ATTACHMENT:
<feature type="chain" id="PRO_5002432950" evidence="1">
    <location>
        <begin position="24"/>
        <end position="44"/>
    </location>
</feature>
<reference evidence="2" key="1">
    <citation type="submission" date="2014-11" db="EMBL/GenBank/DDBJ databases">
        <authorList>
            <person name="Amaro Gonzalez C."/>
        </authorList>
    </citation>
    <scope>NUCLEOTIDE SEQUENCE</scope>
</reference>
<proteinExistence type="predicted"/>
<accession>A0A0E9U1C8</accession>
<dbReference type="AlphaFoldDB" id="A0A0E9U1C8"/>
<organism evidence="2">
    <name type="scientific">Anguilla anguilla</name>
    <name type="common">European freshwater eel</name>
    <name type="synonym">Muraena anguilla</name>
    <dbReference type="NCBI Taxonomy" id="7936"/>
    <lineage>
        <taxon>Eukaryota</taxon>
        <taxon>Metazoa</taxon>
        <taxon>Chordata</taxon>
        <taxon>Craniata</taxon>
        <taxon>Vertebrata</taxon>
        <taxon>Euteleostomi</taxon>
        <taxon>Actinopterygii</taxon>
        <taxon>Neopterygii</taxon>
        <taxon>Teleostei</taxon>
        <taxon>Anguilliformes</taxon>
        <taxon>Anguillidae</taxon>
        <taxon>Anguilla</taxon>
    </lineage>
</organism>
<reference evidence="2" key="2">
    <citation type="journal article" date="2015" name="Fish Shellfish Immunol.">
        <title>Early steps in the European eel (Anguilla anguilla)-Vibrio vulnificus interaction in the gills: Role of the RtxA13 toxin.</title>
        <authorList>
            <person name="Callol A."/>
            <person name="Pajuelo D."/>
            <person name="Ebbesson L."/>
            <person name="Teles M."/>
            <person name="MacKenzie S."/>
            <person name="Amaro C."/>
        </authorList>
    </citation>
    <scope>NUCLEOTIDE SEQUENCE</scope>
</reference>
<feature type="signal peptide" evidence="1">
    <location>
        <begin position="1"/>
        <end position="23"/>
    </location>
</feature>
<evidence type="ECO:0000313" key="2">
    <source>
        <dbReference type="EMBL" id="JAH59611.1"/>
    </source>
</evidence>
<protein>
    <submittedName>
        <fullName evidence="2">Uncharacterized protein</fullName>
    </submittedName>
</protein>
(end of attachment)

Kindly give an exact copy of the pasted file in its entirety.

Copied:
<feature type="chain" id="PRO_5002432950" evidence="1">
    <location>
        <begin position="24"/>
        <end position="44"/>
    </location>
</feature>
<reference evidence="2" key="1">
    <citation type="submission" date="2014-11" db="EMBL/GenBank/DDBJ databases">
        <authorList>
            <person name="Amaro Gonzalez C."/>
        </authorList>
    </citation>
    <scope>NUCLEOTIDE SEQUENCE</scope>
</reference>
<proteinExistence type="predicted"/>
<accession>A0A0E9U1C8</accession>
<dbReference type="AlphaFoldDB" id="A0A0E9U1C8"/>
<organism evidence="2">
    <name type="scientific">Anguilla anguilla</name>
    <name type="common">European freshwater eel</name>
    <name type="synonym">Muraena anguilla</name>
    <dbReference type="NCBI Taxonomy" id="7936"/>
    <lineage>
        <taxon>Eukaryota</taxon>
        <taxon>Metazoa</taxon>
        <taxon>Chordata</taxon>
        <taxon>Craniata</taxon>
        <taxon>Vertebrata</taxon>
        <taxon>Euteleostomi</taxon>
        <taxon>Actinopterygii</taxon>
        <taxon>Neopterygii</taxon>
        <taxon>Teleostei</taxon>
        <taxon>Anguilliformes</taxon>
        <taxon>Anguillidae</taxon>
        <taxon>Anguilla</taxon>
    </lineage>
</organism>
<reference evidence="2" key="2">
    <citation type="journal article" date="2015" name="Fish Shellfish Immunol.">
        <title>Early steps in the European eel (Anguilla anguilla)-Vibrio vulnificus interaction in the gills: Role of the RtxA13 toxin.</title>
        <authorList>
            <person name="Callol A."/>
            <person name="Pajuelo D."/>
            <person name="Ebbesson L."/>
            <person name="Teles M."/>
            <person name="MacKenzie S."/>
            <person name="Amaro C."/>
        </authorList>
    </citation>
    <scope>NUCLEOTIDE SEQUENCE</scope>
</reference>
<feature type="signal peptide" evidence="1">
    <location>
        <begin position="1"/>
        <end position="23"/>
    </location>
</feature>
<evidence type="ECO:0000313" key="2">
    <source>
        <dbReference type="EMBL" id="JAH59611.1"/>
    </source>
</evidence>
<protein>
    <submittedName>
        <fullName evidence="2">Uncharacterized protein</fullName>
    </submittedName>
</protein>